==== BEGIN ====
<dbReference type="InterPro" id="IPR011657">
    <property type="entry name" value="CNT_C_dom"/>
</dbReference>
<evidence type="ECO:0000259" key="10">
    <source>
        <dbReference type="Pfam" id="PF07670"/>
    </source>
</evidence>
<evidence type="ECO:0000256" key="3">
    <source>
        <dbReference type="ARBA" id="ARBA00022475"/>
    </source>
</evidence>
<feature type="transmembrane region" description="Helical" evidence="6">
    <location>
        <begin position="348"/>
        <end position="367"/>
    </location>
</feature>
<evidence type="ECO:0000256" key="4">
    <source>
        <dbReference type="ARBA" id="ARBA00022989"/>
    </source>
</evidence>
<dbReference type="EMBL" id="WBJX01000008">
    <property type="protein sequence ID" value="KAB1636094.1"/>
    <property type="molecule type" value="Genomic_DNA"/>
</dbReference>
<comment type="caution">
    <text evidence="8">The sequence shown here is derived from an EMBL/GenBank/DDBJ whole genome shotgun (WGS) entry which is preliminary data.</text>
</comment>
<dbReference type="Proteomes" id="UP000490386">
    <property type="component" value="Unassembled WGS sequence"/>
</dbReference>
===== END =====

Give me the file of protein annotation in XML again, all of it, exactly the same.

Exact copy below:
<dbReference type="InterPro" id="IPR011657">
    <property type="entry name" value="CNT_C_dom"/>
</dbReference>
<evidence type="ECO:0000259" key="10">
    <source>
        <dbReference type="Pfam" id="PF07670"/>
    </source>
</evidence>
<evidence type="ECO:0000256" key="3">
    <source>
        <dbReference type="ARBA" id="ARBA00022475"/>
    </source>
</evidence>
<feature type="transmembrane region" description="Helical" evidence="6">
    <location>
        <begin position="348"/>
        <end position="367"/>
    </location>
</feature>
<evidence type="ECO:0000256" key="4">
    <source>
        <dbReference type="ARBA" id="ARBA00022989"/>
    </source>
</evidence>
<dbReference type="EMBL" id="WBJX01000008">
    <property type="protein sequence ID" value="KAB1636094.1"/>
    <property type="molecule type" value="Genomic_DNA"/>
</dbReference>
<comment type="caution">
    <text evidence="8">The sequence shown here is derived from an EMBL/GenBank/DDBJ whole genome shotgun (WGS) entry which is preliminary data.</text>
</comment>
<dbReference type="Proteomes" id="UP000490386">
    <property type="component" value="Unassembled WGS sequence"/>
</dbReference>